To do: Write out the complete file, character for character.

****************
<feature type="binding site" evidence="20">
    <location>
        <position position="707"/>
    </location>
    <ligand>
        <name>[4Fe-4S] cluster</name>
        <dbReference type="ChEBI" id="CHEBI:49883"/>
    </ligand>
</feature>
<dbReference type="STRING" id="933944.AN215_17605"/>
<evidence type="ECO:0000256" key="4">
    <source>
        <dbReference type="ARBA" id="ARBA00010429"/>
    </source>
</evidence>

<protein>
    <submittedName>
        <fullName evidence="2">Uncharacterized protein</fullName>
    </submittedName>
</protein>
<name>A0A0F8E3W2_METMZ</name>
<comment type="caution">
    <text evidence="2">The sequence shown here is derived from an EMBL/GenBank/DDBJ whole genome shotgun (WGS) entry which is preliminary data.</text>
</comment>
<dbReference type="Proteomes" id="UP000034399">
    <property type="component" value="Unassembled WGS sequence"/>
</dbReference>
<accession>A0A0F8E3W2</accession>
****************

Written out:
<feature type="binding site" evidence="20">
    <location>
        <position position="707"/>
    </location>
    <ligand>
        <name>[4Fe-4S] cluster</name>
        <dbReference type="ChEBI" id="CHEBI:49883"/>
    </ligand>
</feature>
<dbReference type="STRING" id="933944.AN215_17605"/>
<evidence type="ECO:0000256" key="4">
    <source>
        <dbReference type="ARBA" id="ARBA00010429"/>
    </source>
</evidence>

<protein>
    <submittedName>
        <fullName evidence="2">Uncharacterized protein</fullName>
    </submittedName>
</protein>
<name>A0A0F8E3W2_METMZ</name>
<comment type="caution">
    <text evidence="2">The sequence shown here is derived from an EMBL/GenBank/DDBJ whole genome shotgun (WGS) entry which is preliminary data.</text>
</comment>
<dbReference type="Proteomes" id="UP000034399">
    <property type="component" value="Unassembled WGS sequence"/>
</dbReference>
<accession>A0A0F8E3W2</accession>